(London) Northern Ireland marks Monday in sobriety the 25th anniversary of the Good Friday peace agreement, which ended three decades of violence, and is preparing to receive US President Joe Biden who makes the trip for the occasion.

On April 10, 1998, the day that year of Good Friday before Easter, Republicans in favor of reunification with Ireland and Unionists attached to remaining within the United Kingdom won an unexpected peace agreement after intense negotiations. involving London, Dublin and Washington.

The agreement ended three decades of violence that left 3,500 dead between Unionists, mostly Protestants, and Republicans, mostly Catholics, with the involvement of the British army.

No major event is scheduled for Monday, but many political figures are expected during the week, foremost among them US President Joe Biden, who has Irish origins and who arrives Tuesday evening in Belfast, where he will be welcomed on the tarmac by British Prime Minister Rishi Sunak.

“Today we remember the beginning of a new chapter in the history of the people of Northern Ireland,” Rishi Sunak, who was just 17 when the agreement was signed, said in a statement.

He said the anniversary was a time to “celebrate those who made tough decisions, compromised and showed leadership.”

In the years following the peace accord, paramilitary groups were disarmed, the military border dismantled and British troops left.

Local institutions — created as a result of the deal and meant to bring communities together — have been crippled for more than a year due to disagreements over the consequences of Britain’s exit from the European Union.

The unionist party DUP – viscerally attached to the province’s belonging to the United Kingdom – refuses to take part in the government as long as the post-Brexit provisions (customs controls, application of certain European rules, etc.) aimed at preventing the return of a physical border with Ireland will not have been abandoned.

A renegotiation of the protocol between the EU and the UK, meant to address unionist concerns, has been rejected by the DUP in recent weeks.

In this already difficult context with the approach of the commemorations, Northern Ireland raised its level of the terrorist threat after the attempted assassination of a police officer in February claimed by members of a dissident republican group.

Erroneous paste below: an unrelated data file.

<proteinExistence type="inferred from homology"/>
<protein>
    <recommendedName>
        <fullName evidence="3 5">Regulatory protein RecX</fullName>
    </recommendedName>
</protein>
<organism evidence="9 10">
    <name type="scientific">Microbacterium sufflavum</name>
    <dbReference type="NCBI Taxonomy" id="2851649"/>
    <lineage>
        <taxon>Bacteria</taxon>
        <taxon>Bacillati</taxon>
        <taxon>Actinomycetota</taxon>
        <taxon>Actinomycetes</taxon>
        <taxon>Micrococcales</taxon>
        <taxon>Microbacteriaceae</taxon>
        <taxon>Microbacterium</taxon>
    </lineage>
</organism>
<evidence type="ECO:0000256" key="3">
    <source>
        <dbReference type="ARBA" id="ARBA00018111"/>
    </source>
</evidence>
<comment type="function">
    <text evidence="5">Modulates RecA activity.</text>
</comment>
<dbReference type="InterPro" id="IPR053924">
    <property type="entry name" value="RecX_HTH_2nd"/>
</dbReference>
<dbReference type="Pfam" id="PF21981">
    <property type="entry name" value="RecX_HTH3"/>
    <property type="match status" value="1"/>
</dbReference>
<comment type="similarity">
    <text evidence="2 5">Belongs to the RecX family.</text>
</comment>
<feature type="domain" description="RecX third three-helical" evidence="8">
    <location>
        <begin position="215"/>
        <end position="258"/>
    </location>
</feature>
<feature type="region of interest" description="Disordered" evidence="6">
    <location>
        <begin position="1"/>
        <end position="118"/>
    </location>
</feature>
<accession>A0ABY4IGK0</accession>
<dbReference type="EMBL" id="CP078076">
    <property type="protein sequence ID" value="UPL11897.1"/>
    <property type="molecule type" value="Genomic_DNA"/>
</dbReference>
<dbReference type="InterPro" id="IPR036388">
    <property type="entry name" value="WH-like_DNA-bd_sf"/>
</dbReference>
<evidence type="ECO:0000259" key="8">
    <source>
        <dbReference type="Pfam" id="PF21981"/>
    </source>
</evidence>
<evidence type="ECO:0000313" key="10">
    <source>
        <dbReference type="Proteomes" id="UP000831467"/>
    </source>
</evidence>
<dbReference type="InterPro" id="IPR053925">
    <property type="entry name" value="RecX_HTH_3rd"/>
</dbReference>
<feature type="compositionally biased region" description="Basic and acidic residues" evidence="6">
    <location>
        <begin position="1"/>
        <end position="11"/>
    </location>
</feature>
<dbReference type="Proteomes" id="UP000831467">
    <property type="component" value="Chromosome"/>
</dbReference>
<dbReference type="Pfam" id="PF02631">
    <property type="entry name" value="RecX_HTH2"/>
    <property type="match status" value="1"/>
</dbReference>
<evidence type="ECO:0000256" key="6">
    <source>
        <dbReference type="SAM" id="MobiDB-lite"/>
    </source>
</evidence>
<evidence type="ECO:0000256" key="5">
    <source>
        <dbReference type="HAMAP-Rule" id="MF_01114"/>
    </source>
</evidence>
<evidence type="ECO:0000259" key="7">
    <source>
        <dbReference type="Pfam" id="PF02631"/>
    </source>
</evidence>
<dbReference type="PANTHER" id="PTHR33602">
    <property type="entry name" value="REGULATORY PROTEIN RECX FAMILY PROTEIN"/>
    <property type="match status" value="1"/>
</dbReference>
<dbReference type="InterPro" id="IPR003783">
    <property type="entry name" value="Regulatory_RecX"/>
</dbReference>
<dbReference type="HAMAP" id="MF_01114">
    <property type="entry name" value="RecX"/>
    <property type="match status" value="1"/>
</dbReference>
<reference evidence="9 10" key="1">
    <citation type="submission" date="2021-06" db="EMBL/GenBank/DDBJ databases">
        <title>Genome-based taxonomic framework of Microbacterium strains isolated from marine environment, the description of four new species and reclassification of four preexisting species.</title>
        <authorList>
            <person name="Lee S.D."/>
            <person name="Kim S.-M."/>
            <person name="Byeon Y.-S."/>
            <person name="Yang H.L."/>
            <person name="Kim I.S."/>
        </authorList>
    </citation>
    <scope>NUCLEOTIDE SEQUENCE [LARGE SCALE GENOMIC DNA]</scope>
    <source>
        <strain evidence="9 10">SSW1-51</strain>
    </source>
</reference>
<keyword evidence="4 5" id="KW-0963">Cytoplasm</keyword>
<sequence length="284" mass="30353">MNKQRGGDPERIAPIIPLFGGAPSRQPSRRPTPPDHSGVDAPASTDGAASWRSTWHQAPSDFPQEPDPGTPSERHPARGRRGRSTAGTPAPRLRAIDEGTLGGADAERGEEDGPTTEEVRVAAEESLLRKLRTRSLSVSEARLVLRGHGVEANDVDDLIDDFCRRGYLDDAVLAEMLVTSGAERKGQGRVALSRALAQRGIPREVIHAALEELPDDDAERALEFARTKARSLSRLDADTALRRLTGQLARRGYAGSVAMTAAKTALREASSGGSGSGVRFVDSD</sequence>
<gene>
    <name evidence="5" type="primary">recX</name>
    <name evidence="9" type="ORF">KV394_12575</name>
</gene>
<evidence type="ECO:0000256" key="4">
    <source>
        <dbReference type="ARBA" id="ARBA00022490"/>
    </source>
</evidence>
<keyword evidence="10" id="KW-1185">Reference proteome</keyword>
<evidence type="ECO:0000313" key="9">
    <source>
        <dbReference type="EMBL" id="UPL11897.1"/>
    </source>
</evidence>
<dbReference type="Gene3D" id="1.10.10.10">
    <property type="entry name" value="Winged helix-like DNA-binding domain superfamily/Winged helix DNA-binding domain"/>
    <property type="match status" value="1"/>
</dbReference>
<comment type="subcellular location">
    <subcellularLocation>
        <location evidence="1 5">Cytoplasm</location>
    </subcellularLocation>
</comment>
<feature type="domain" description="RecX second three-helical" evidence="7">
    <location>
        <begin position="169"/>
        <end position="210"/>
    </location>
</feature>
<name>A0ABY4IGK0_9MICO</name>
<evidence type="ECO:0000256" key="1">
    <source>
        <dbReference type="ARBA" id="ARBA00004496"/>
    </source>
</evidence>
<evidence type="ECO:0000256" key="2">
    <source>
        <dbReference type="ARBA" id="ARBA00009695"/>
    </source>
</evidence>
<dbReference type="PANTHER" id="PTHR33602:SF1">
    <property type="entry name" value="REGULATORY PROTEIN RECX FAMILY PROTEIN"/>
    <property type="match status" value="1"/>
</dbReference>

“A small number of people […] want to take us back to the dark times,” Chris Heaton-Harris, Britain’s minister responsible for Northern Ireland, told The Sunday Telegraph. “The recent attacks” are a “stark reminder of the fragility of peace”.

For the arrival of Joe Biden in the province, more than 300 agents from the rest of the United Kingdom should be mobilized.

While “the last 25 years have had their ups and downs,” admitted former Republican Sinn Fein leader Gerry Adams, “one thing is for sure, we are all better off” today.

The Good Friday Agreement, “as we will see during President Biden’s visit this week, continues to enjoy tremendous international support from our closest allies,” Sunak also recalled.

The prime minister is to host a “gala dinner” for the occasion and attend a commemorative lecture at Queen’s University in Belfast. Former US Secretary of State Hillary Clinton – whose husband Bill Clinton played a key role in the peace agreement when he was US president – is also scheduled to attend the three-day conference.

For his part, Joe Biden wishes to take advantage of his visit to “mark the considerable progress made since the signing of the agreement” and recall “the desire of the United States to support the vast economic potential of Northern Ireland”, according to the White House.

The American president will then visit the Republic of Ireland, in the capital Dublin but also in the counties of Louth (East) and Mayo (West), where his ancestors come from who emigrated in the middle of the 19th century, fleeing as so many others a famine-ravaged Ireland, eventually settling in Pennsylvania.